The Birth of ReAgent, through the Eyes of its Founders

25th July 2014

Company Info

RCS-featured-image

Since its humble beginnings, ReAgent has been passed through 3 generations, had a name change and grown substantially in both factory size and customer base. But getting here hasn’t been an easy journey.

This is the inspiring story of one couple’s struggle to start a successful company during an era when all the odds were against them.

“Do you fancy retirement?”

Derek: “Norma and I were together in this from the beginning, and it took about two and a half years. It began in 1976. It was a terrible time; inflation was at 10, 12, 15% and was even rising up to 20% at one stage. There was terrible unrest and strikes.”

Derek worked for Imperial Chemical Industries (ICI), which was the largest chemical manufacturer in the British Empire at the time. Everyone at Derek’s age was constantly scared of going into work in case the boss called you in and asked, “Do you fancy retirement?”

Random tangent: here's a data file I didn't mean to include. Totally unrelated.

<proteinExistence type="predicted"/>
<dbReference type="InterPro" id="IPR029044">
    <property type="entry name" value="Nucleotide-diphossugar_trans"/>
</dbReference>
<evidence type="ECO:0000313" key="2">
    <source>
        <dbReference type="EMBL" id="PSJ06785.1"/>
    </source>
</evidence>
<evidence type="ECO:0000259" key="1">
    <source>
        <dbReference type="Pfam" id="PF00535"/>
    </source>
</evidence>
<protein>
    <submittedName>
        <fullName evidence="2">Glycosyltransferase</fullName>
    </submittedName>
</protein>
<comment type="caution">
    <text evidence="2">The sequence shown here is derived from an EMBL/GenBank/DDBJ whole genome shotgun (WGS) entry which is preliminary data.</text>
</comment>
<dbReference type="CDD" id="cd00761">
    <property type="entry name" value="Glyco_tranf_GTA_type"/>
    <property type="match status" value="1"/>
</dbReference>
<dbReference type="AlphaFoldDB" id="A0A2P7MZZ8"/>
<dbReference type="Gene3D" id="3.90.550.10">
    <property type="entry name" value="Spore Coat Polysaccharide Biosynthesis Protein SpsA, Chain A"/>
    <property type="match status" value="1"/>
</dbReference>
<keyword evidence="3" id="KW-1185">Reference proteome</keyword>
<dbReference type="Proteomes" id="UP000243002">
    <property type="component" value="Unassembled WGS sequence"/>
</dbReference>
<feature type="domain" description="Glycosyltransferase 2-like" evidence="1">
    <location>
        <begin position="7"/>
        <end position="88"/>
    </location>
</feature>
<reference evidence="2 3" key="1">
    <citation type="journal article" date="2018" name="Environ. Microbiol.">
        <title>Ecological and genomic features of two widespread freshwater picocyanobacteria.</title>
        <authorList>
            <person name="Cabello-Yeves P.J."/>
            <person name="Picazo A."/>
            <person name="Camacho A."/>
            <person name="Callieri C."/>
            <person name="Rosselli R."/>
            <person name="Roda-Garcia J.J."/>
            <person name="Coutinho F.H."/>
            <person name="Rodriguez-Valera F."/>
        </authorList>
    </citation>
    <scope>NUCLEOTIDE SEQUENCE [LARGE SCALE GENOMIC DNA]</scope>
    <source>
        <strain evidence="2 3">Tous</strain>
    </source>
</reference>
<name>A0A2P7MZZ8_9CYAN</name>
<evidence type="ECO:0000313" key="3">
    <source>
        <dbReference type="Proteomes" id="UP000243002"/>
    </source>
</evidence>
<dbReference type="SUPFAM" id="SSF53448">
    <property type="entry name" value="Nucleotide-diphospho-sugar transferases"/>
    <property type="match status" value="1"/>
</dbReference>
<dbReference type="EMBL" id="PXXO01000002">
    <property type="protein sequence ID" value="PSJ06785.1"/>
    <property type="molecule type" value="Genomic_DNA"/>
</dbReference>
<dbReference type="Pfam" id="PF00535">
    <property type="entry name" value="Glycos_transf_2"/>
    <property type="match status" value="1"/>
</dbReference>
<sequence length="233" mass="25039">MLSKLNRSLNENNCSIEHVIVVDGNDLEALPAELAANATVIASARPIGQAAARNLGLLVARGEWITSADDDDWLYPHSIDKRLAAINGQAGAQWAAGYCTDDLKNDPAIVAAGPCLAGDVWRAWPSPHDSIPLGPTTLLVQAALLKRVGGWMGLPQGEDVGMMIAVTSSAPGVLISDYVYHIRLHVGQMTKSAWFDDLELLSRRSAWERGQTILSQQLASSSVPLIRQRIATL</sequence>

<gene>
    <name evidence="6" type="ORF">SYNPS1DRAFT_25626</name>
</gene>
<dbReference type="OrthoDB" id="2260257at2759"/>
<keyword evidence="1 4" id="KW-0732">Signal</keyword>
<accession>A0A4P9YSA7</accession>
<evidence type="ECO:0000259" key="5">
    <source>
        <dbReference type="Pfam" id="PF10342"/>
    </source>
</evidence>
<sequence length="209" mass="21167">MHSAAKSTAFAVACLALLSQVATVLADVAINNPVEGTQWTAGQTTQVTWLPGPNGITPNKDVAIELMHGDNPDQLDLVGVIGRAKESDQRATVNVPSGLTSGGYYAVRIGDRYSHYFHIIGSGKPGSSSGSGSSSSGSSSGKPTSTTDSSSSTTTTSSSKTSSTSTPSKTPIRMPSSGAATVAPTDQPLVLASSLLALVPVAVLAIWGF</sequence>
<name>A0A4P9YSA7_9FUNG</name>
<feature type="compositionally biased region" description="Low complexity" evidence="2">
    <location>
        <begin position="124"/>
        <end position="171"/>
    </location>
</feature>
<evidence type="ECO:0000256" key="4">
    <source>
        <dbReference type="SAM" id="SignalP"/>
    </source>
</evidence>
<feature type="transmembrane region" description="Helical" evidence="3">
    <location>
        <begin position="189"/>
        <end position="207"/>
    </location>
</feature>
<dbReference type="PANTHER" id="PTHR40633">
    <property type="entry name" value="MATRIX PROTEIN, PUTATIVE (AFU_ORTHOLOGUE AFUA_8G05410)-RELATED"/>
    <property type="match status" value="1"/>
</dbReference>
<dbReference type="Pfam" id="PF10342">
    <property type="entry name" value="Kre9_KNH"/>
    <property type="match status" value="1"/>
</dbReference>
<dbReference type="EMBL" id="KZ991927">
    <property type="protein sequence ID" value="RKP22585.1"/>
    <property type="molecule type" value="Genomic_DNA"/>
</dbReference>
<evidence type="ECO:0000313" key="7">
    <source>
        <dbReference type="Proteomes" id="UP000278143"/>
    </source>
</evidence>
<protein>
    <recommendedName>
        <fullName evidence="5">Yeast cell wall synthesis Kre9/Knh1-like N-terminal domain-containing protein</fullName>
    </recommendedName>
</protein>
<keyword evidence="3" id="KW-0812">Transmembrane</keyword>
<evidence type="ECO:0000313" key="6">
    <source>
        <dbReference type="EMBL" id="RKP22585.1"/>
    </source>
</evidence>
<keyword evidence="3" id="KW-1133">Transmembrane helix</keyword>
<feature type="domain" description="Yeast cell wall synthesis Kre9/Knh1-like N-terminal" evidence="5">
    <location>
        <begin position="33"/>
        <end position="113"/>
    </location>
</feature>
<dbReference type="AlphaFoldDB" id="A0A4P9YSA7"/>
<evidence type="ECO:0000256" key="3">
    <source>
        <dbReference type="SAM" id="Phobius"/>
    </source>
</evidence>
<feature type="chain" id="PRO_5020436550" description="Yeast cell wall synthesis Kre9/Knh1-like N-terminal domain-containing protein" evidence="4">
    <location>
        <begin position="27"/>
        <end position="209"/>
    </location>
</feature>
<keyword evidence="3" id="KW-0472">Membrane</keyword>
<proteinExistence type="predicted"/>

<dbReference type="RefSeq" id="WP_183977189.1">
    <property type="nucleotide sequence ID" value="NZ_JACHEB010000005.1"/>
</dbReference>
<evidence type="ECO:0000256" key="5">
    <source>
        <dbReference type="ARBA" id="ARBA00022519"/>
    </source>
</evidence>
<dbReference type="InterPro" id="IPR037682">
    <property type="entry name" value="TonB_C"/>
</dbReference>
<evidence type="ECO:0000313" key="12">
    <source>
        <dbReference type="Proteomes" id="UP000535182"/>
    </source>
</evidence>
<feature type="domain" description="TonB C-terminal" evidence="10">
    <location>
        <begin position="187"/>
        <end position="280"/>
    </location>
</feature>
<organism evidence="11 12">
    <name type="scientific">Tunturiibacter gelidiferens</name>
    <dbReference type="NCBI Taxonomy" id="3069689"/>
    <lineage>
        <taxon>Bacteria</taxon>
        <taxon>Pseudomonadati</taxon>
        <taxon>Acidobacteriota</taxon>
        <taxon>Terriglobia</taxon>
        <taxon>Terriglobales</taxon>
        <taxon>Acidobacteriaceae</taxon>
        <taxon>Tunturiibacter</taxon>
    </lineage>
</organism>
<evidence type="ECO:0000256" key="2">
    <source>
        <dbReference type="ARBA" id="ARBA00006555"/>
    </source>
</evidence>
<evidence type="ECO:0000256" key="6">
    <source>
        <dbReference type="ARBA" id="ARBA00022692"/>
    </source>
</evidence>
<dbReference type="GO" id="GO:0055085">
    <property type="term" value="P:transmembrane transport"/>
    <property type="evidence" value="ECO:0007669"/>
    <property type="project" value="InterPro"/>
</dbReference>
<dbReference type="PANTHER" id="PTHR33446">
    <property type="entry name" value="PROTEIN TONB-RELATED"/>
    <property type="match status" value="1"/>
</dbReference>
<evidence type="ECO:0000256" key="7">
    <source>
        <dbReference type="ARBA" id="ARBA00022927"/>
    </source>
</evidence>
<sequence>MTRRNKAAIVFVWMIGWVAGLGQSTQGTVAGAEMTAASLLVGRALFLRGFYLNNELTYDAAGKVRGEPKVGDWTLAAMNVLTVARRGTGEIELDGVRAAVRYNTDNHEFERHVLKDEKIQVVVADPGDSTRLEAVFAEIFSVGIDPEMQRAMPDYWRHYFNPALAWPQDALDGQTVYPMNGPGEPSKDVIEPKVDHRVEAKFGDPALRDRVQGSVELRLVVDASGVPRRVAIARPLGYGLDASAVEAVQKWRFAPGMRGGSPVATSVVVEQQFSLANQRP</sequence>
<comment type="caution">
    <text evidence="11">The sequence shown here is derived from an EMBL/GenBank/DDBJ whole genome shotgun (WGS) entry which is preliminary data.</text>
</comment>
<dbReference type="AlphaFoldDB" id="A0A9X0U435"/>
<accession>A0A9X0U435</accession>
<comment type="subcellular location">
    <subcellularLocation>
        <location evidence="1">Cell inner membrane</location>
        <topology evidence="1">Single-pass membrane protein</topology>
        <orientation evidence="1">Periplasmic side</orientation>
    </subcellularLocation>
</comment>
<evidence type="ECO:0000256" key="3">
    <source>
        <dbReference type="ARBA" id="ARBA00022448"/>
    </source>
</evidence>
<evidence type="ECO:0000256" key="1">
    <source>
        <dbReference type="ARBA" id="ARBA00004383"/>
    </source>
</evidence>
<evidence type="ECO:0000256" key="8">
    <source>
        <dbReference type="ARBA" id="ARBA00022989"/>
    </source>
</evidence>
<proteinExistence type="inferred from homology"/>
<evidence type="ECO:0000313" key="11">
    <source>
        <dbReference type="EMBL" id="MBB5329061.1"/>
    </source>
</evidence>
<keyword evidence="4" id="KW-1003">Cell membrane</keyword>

If you were 55, it was a certainty that you would be offered retirement, but Derek couldn’t imagine retiring at that time. With his youngest son still at school, a job was really important to him and his family.

Everyone was constantly scared of going into work in case the boss called you in and asked, “Do you fancy retirement?”

-Derek Millard

One day Derek’s boss called him in to let him know he was to go and work in Northwich to work on a different team. Derek didn’t fancy the extra miles on his trip to work, but says “that was the way of it”. On top of this, there was no mention of extra money or travel expenses.

Derek didn't fancy the new job he was assigned - a change was needed

Derek didn’t fancy the new job he was assigned – a change was needed

Coffee in Liverpool

Derek and Norma Millard were living in Liverpool when they came up with the idea. Derek worked as a physicist for ICI at Runcorn Research Department, and Norma was a housewife and part-time teacher.